New policies needed to prevent a 'third wave' of crisis from threatening world economy

As markets enter a new phase of uncertainty, creative policymaking is needed to stop a third crisis from causing global economic catastrophe

PUBLISHED : Sunday, 27 September, 2015, 8:02pm
UPDATED : Sunday, 27 September, 2015, 8:04pm

World policymakers face a major new challenge as signs show the global financial crisis entering a new phase of uncertainty. This time there are far fewer policy options left to stop any new downturn turning into a rout. The pressure is on to find new solutions fast.

The threat of a rate increase by the US Federal Reserve, fears of a steeper slowdown in China and recent stock market wobbles have put warning shots across the global outlook.

Ripple effects are spreading around the world. From major industrial nations to emerging markets, economic confidence is taking a hard knock and deflation risks still abound. It is time for policymakers to build better protective fences.

But owing to the policy responses in tackling the Anglo-Saxon crisis in 2008-9 and the euro zone troubles of 2010-12, standard and unconventional rescue remedies are now in short supply.

Interest rates and government debt yields are at rock-bottom levels, monetary stimulus from earlier quantitative easing (QE) efforts is fast losing traction and high levels of global indebtedness leave little left over for fiscal reflation. It is easy to understand why anxiety levels are rising in world financial markets.

A US rate rise seems on the cards fairly soon. US inflation may be within a whisker of negative territory, but robust 3.9 per cent US GDP growth in the second quarter looks enough to swing the Fed's case for an early move.

International factors still suggest otherwise. China may be sticking to plans for 7 per cent GDP growth this year, but the data is far from encouraging right now. China's flash factory PMI sank unexpectedly to a 61/2-year low in September, revealing rising excess slack in the economy.

Meanwhile unfolding troubles in Germany's car industry suggest the economy could lose a large chunk of future growth potential if global demand for German cars starts to slide.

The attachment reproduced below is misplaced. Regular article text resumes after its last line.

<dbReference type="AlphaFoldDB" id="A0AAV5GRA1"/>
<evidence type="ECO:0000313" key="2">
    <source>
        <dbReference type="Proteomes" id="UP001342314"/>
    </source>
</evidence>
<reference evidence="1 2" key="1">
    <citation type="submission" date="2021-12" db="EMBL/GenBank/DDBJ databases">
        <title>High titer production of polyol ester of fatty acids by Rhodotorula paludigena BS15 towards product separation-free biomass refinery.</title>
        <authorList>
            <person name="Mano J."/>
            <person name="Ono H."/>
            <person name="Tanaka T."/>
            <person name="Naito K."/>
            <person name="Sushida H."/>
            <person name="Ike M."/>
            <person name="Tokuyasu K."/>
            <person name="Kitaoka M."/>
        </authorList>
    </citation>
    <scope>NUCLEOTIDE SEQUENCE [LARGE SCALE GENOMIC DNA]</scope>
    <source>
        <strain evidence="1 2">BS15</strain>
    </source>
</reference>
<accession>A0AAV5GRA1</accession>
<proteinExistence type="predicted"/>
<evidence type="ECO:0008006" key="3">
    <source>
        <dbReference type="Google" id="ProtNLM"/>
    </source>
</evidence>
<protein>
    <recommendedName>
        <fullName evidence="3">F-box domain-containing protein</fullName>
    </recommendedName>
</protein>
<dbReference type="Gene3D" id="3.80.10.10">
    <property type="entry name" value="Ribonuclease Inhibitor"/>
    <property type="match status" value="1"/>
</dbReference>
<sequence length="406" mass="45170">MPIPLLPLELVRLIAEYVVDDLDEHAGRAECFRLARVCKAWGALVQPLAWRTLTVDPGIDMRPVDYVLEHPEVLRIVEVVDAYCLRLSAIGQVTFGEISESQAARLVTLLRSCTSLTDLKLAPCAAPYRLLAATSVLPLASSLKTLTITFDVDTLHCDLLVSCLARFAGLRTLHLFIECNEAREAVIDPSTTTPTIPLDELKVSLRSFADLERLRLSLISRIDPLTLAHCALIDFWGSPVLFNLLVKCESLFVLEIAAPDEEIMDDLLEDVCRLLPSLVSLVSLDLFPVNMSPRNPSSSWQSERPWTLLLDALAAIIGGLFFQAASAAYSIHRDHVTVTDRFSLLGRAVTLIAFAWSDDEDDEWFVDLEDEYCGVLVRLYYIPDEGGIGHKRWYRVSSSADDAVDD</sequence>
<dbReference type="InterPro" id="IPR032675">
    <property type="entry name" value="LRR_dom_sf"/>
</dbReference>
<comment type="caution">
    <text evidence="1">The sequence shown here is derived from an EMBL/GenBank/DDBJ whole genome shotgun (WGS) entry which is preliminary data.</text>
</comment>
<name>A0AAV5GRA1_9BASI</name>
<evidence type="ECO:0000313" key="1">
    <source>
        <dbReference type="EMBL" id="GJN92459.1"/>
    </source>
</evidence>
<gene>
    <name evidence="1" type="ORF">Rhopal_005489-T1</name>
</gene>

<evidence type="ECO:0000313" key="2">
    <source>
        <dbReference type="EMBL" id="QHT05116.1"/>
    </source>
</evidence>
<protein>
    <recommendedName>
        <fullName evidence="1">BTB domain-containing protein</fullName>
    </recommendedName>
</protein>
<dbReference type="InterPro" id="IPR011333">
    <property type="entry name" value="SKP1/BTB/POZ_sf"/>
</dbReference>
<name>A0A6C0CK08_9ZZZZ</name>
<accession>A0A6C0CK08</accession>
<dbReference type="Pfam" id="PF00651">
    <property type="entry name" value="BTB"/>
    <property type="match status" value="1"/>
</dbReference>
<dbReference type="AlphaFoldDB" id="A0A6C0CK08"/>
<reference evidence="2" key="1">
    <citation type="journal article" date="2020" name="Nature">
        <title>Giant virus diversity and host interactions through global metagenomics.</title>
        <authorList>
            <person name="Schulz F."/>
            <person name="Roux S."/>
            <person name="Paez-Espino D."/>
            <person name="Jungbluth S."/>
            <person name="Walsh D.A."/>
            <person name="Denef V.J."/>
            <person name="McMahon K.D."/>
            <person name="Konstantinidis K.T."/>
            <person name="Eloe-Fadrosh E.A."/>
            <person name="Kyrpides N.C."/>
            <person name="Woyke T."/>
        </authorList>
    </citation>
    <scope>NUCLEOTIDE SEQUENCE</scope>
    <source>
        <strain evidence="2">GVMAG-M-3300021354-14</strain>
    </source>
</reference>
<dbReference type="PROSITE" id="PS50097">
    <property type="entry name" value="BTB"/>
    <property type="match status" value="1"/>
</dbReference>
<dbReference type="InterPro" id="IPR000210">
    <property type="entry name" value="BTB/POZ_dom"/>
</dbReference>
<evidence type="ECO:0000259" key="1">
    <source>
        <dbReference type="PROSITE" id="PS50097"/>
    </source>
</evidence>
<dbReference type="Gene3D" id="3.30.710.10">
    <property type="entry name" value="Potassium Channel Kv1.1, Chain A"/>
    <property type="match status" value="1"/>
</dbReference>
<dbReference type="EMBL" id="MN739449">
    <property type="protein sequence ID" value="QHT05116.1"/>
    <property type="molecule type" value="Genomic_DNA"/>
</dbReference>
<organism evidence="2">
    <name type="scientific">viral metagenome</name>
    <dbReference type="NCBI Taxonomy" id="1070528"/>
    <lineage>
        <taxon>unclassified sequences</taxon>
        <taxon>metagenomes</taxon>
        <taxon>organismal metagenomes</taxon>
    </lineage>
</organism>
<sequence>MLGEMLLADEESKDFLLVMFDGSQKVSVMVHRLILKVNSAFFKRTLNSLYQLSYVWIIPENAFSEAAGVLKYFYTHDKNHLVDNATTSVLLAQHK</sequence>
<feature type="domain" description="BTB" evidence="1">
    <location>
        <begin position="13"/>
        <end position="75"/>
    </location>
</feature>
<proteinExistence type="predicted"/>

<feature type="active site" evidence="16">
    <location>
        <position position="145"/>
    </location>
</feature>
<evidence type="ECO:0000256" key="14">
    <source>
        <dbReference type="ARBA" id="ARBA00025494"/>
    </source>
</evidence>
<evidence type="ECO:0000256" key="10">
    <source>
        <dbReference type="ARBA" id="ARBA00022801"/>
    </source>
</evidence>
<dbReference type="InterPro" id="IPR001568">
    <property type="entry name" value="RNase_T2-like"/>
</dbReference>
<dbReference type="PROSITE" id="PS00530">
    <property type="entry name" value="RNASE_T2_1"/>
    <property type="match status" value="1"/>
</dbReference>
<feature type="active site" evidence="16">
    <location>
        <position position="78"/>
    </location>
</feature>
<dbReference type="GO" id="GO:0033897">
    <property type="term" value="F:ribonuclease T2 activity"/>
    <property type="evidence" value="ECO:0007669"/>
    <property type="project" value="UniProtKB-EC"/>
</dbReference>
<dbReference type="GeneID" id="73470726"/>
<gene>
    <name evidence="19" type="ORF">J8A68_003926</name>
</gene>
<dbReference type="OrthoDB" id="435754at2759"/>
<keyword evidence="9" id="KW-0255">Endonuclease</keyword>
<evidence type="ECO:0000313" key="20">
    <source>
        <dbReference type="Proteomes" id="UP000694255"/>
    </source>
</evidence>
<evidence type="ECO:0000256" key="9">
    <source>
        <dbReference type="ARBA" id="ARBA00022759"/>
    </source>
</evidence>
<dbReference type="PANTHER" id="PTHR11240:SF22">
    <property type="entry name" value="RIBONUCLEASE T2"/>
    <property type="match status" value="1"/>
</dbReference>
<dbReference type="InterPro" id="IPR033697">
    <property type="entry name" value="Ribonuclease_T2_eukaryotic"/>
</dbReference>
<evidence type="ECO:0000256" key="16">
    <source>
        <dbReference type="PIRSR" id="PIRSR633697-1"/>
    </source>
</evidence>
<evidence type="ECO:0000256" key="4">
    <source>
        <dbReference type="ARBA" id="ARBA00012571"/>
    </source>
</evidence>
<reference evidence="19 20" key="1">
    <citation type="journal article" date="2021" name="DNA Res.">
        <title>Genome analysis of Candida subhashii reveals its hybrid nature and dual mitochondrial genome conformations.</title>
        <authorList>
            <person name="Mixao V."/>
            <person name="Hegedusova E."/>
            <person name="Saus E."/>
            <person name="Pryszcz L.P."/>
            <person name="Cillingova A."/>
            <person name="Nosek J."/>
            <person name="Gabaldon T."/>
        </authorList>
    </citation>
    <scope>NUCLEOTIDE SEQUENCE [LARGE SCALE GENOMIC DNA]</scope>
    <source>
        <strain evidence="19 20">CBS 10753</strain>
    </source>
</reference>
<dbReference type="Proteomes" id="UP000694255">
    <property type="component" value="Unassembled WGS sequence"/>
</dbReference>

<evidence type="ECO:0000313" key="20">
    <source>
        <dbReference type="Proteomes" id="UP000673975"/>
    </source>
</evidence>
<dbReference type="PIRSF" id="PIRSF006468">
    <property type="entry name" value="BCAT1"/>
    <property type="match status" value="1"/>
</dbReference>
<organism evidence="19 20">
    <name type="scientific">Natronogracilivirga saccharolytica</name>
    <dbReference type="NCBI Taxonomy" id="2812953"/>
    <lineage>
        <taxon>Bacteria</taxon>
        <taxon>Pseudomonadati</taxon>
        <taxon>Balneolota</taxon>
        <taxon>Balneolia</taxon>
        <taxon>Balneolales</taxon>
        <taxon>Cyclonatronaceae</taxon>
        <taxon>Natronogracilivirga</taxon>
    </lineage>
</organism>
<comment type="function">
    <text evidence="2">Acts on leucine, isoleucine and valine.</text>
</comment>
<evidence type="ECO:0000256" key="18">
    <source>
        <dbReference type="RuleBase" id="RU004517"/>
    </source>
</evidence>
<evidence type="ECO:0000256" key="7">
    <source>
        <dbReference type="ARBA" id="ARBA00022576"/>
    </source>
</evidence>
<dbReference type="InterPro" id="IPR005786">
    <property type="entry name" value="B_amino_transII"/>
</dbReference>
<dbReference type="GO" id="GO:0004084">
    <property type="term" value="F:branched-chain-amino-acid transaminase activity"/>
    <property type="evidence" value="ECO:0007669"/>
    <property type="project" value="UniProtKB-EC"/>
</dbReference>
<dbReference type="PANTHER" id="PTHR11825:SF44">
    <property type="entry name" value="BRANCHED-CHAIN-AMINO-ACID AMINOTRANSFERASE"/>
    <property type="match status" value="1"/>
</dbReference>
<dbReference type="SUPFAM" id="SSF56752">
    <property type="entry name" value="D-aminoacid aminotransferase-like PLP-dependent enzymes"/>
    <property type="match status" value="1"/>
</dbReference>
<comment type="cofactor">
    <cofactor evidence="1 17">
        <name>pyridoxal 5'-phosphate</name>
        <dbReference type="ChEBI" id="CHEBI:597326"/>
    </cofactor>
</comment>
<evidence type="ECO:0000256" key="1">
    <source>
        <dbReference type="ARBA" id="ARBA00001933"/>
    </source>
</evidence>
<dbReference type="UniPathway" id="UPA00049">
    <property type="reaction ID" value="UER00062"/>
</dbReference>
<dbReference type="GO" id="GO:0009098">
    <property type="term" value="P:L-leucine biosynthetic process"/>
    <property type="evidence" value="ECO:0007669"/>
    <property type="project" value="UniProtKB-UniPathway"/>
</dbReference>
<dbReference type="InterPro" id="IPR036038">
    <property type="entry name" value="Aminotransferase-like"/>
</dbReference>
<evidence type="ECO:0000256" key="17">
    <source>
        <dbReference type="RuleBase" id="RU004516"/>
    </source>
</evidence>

With global leading indicators losing momentum, it is no surprise investors are on tenterhooks. The world needs lower rates, extra QE, more fiscal stimulus and new policy initiatives.

Despite the Fed's wish for higher rates, thankfully the global monetary policy bias is still tipped overwhelmingly towards easing. And more flows of QE money will be coming on-stream from the euro zone for at least the next year.

The major worry for policymakers is ensuring the extra QE cash generated ends up where it is most needed - in consumer and corporate borrowers' hands - and is not warehoused to shore up banks' badly battered balance sheets.

In the euro zone, the European Central Bank must give commercial banks incentives to increase new lending significantly. Quantitative lending targets need to be enforced to ensure the new money being created ends up revitalising economic activity and growth.

Meanwhile, the International Monetary Fund is calling on countries to ditch austerity in favour of fiscal reflation to boost growth. In Europe, this is at odds with the EU's Fiscal Stability Pact, which aims to cut budget deficits and reduce government debt, but it is a vital precondition to jump-start Europe's recovery.

Even heavily debt-laden Japan will need to consider a new fiscal reflation drive. The economy has slipped back into deflation for the first time since the Bank of Japan's monetary stimulus programme began over two years ago and there are growing doubts about whether heavy money printing alone can accelerate inflation to hit the Bank of Japan's 2 per cent target.

Central banks must consider new ways to fend off impending crisis. A move to higher rates in Britain is not a foregone conclusion. Even Bank of England chief economist Andy Haldane has suggested Britain might need to cut rates again.

Hints of more radical action, including the notion of abolishing cash and the introduction of state-issued digital currencies, reveal a possible paradigm shift by British central bankers in thinking outside the box.

Zero interest rates and QE marked a revolutionary step in solving the first two waves of the global financial crisis.

A new leap forward in creative policymaking is now needed to stop a three-part crisis turning into a greater global catastrophe.

David Brown is chief executive of New View Economics